Comments below an answer to How does NASA's ASTHROS stratospheric telescope compare to its James Webb space telescope? link to JPL's Paul F. Goldsmith's The Renaissance of High Resolution Astronomical Spectroscopy which describes why submillimeter spectroscopy is important and mentions both current and future facilities.

One of them is ASTHROS as discussed in that question, but one that caught my eye is the one labeled:

Millimetron (Russia) 10m Deployable Antenna cooled to 6 K Earth-Space VLBI Heterodyne spectroscopic instrument TBD

While TDB is a scientific timescale (Barycentric Dynamical Time), TBD means "to be determined". That, together with the notional drawing shown below suggests that this is a future mission perhaps in the feasibility study or planning phases.

Russian radio astronomers have substantial experience in space-based VLBI as well as space-Earth linked VLBI

The dish is allowed to cool to circa 6 K to minimize the thermal microwave radiation from the dish overwhelming the object being observed. My answer to my question Why doesn't thermal radio emission from a DSN “hot dish” completely swamp the benefits of a cold LNA? explains that since we're operating in the Rayleigh-Jeans regime power per unit frequency scales almost linearly with temperature rather than $T^4$ and that at least for a solid metal dish (but not a wire mesh) the high reflectivity of the reflector means it has an equally low emissivity.

However that was written for the DSN 70 meter dish operating circa 7 to 8 GHz, and Millimetron is said to be sub-millimeter, which is going to be several hundred GHz if not 1 THz or higher. So it makes sense that the drawing shows some nested thermal shields protecting the antenna from radiant heat from the Sun or from Earth or the Moon.

Question: What's the status and timeline for Millimetron? (Russia's 10m Deployable Antenna cooled to 6 K Earth-Space VLBI) How much has been studied, what information is available about its current state of development and technical issues that need to be addressed?

notional illustration of Millimetron as supplied in this NASA presentation.

notional illustration of Russia's proposed Millimetron as supplied in a NASA presentation

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    $\begingroup$ I'm afraid we should wait for start of development of radio and cooling equipment for Millimetron. I couldn't find any references they already started. Before this we have just a "crystal ball schedule". I expect this development will be the most problematic and expensive part of the program (and so finansial problems of Roscosmos can complicate it further). Sorry for pessimism, I'd like to be wrong :) $\endgroup$ – Heopps Sep 14 at 13:46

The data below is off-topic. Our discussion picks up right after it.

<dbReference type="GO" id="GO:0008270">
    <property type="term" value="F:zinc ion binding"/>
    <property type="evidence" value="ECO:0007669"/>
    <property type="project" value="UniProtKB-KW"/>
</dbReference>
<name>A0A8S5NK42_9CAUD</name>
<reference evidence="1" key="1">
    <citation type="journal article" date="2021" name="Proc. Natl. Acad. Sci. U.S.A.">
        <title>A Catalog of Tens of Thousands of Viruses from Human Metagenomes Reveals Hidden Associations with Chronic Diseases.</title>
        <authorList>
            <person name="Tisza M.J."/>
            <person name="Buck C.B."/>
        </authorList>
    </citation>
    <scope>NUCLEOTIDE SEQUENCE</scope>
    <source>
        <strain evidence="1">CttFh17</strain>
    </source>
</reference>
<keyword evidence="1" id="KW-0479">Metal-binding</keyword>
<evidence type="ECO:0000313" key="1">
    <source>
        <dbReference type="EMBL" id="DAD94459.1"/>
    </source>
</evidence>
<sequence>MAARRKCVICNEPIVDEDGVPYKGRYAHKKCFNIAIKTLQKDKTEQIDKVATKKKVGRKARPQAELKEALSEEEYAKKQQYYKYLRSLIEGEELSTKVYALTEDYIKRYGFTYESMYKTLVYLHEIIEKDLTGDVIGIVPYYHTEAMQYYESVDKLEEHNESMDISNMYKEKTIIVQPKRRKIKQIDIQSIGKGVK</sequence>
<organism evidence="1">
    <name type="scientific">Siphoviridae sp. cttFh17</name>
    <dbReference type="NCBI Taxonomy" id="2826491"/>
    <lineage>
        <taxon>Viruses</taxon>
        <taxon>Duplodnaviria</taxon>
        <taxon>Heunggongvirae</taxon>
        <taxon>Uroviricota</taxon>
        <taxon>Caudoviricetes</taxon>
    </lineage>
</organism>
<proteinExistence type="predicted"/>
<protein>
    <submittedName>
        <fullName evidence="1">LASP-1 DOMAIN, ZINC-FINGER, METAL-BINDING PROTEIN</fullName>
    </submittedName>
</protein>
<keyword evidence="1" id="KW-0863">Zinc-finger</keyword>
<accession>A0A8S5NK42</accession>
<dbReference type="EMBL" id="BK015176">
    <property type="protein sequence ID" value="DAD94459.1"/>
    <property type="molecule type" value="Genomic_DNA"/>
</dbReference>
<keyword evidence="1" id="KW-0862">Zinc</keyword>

Provisional launch date 2029 https://millimetron.ru/en/

This project is directly related to the P-2500 (RT-70) radiotelescope at the Suffa radioobservatory. This modification of the RT-70 radio telescope is designed to operate in the millimeter and submillimeter ranges of radio waves. While the radiotelescope is unfinished, there is no point in launching this satellite. enter image description here

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  • $\begingroup$ Thanks! This makes sense; the VLBI will need at least two stations. Space is needed for the very long baseline, not to get above the atmosphere, so the ground station needs to be up and running and the receiver front end proven first. I wonder if the plan is for this dish to be cooled as well? $\endgroup$ – uhoh Sep 13 at 15:10
  • $\begingroup$ Cooling with helium or nitrogen has been around since at least the 1960s. System noise temperature for this antenna - 2000K. The main feature of the antenna is the special precision of the mirror shape. However, there are spare old RT-70 antennas that are now also in the process of being upgraded to 2030. $\endgroup$ – A. Rumlin Sep 13 at 16:21
  • $\begingroup$ Cooling the receiver front-end amplifier yes, but the image in my question shows what looks like heat shields around the reflector. I'm thinking that Millimetron will have a cold reflector dish (not just the receiver) and wondering if the ground station will need that too. $\endgroup$ – uhoh Sep 13 at 17:10
  • $\begingroup$ I think that it is impossible to cool a mirror with an area of 2500 square meters. $\endgroup$ – A. Rumlin Sep 13 at 17:19
  • $\begingroup$ I see, Millimetron seems to be only 10 meter in diameter and in a vacuum, but if this is much larger, it's not at all possible. :-) $\endgroup$ – uhoh Sep 13 at 18:02

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